Lakkotrypis was succeeded by Natasa Pilides, who worked closely with Nikos Christodoulides, in formulating and promoting joint national energy plans between Cyprus, Israel, Egypt and Greece, aiming at marginalising the role of Turkey in the energy field – a goal that was serving the interests of Israel and Egypt at the time.

Today, there is little doubt that the East Med pipeline is what the English would call “a white elephant”, a project that will never materialise. Nobody seems to disagree with this conclusion. In my article of October 31, 2021, I wrote that “the government has a duty to explain to the public and to justify its insistence on pressing on with implementing plans that were hatched years ago under different conditions”. The developments which have in the meantime taken place have provided the explanations I was looking for.

The tragic element of this story is that we did not hesitate to sacrifice our country’s future as a result of coming to a head-on collision with Turkey, in return for a vague promise that we will become effortlessly rich. Clearly, Nikos Christodoulides, the former foreign affairs minister, and Natasa Pilides, the current energy minister, carry a lot of responsibility for our plight and they are rightly attracting the criticism of the opposition parties.

In contrast – and my honesty obliges me to underline this fact – the only Cypriot politician who had the political courage to go against the current and to state publicly and boldly that we should consider channeling the Cypriot gas to Europe via Turkey, was Averof Neophytou. In the run-up to the presidential elections, it is natural to expect the parties that intend to nominate candidates to focus their fire on the Disy president. However, these tactics may end up hurting those levying the criticism (rather than the person being criticised) because they suggest a lack of an objective judgement.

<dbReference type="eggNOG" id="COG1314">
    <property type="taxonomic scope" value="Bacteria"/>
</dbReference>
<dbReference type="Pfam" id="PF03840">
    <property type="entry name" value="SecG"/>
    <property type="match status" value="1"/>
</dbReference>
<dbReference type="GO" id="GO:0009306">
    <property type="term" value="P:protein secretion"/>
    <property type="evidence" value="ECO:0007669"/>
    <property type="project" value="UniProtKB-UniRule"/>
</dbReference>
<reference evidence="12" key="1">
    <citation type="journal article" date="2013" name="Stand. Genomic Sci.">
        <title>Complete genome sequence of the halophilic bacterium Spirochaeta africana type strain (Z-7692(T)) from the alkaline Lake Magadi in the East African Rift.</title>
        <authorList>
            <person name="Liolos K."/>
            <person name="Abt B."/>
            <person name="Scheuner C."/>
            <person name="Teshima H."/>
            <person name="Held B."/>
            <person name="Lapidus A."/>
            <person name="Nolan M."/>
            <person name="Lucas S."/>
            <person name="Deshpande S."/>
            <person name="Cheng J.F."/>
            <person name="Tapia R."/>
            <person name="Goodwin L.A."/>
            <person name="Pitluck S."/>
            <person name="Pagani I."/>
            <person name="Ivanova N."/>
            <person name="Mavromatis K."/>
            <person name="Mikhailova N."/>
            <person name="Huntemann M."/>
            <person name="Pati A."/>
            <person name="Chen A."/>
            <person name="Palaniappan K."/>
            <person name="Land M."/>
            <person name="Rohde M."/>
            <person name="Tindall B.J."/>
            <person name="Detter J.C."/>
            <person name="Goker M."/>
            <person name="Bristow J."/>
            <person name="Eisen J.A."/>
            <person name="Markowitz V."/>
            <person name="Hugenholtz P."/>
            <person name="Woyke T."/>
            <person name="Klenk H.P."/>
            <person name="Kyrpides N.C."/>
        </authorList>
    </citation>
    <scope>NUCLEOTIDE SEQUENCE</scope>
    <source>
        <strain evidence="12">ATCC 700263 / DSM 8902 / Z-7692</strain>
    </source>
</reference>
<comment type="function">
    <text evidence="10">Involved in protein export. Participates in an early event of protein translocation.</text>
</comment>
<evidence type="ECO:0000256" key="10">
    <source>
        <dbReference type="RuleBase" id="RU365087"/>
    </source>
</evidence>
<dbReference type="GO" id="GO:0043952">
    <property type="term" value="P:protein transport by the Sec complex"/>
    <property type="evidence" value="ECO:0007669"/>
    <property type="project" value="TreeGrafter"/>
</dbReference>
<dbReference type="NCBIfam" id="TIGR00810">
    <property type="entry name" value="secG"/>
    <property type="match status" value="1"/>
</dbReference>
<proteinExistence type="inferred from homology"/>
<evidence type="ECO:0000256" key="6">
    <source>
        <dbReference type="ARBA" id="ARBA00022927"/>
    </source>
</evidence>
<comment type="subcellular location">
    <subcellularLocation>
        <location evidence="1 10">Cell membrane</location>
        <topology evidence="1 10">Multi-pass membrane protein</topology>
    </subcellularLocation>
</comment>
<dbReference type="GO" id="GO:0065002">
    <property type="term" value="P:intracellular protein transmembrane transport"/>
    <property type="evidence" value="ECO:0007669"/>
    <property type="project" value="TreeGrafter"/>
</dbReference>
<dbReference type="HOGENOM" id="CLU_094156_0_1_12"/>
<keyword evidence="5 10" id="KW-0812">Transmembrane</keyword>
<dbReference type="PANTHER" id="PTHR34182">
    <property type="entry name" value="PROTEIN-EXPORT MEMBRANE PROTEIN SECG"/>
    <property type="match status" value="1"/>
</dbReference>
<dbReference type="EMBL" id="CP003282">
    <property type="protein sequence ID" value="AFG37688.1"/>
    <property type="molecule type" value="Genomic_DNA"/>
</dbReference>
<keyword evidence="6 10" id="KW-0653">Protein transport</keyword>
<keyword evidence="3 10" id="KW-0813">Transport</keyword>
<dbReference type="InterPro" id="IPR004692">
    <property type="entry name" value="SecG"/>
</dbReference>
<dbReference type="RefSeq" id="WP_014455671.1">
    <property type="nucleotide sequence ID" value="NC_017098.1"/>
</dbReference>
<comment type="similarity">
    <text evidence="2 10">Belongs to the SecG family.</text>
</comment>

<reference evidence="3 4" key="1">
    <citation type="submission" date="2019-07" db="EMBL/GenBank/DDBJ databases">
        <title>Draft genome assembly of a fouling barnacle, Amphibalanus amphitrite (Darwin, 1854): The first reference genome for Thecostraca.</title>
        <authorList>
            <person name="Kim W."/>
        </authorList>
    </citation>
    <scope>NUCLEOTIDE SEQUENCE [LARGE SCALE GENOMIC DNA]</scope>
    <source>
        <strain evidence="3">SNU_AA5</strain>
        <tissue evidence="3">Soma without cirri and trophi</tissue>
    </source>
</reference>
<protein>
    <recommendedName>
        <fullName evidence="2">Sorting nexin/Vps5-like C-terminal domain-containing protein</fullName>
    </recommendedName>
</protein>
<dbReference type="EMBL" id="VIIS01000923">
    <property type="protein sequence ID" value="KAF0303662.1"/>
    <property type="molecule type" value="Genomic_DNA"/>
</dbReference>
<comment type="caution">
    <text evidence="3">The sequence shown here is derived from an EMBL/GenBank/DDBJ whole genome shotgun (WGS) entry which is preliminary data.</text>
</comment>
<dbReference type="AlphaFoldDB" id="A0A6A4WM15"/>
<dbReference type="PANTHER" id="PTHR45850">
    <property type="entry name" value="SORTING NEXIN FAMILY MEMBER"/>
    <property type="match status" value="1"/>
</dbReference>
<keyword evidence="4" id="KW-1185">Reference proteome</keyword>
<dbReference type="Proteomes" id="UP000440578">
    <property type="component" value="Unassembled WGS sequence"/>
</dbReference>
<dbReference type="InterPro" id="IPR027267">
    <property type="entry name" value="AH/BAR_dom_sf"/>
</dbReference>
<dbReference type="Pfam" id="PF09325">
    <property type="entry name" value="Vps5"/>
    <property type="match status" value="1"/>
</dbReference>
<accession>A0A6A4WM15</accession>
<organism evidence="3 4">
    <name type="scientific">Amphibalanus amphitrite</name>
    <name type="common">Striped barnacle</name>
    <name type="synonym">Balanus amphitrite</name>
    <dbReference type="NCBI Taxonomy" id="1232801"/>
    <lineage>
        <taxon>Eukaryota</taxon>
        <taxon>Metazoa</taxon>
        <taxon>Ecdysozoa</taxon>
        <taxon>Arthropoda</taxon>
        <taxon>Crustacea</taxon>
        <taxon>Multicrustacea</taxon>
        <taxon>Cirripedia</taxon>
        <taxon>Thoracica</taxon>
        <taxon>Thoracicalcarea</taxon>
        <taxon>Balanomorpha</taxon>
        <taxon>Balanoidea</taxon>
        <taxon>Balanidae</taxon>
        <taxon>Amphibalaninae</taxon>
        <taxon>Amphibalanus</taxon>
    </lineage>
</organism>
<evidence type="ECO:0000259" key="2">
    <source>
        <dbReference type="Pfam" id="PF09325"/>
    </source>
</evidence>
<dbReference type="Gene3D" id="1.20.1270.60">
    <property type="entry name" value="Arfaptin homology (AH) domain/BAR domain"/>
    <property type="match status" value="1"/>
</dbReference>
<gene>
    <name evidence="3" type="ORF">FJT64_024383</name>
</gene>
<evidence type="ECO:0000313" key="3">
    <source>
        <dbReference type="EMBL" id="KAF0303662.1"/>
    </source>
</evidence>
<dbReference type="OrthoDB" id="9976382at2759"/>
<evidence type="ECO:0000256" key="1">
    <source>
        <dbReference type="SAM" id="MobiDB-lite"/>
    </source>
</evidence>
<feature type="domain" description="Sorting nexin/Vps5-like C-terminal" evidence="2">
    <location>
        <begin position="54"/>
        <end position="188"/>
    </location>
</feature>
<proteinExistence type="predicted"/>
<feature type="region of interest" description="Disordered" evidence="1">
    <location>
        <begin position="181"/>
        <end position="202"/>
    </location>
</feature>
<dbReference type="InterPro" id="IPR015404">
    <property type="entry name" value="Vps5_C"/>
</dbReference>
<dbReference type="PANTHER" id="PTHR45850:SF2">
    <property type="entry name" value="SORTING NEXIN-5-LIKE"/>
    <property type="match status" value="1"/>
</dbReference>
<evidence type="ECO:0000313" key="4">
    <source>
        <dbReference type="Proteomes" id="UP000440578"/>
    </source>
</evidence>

What we are really looking for from our politicians are not incoherent cries that may momentarily make us feel that we are revenging those who have been grossly unfair on us (by occupying land, or by persistently refusing to withdraw their occupation forces, or by threatening to occupy another the fenced-off part of Famagusta). What we need is a coherent plan that has reasonable prospects of healing the wounds and – more importantly – of arresting the irreversible deterioration of the situation.

It follows that all the parties must specify in sufficient and crystal clear detail what their favoured candidate will do if elected. Every candidate must also undertake a commitment to adhere to the undertakings given by the party offering support. The international term for such a binding contract is called an “election manifesto”.

 

Christos Panayiotides is a regular columnist for the Sunday Mail and Alithia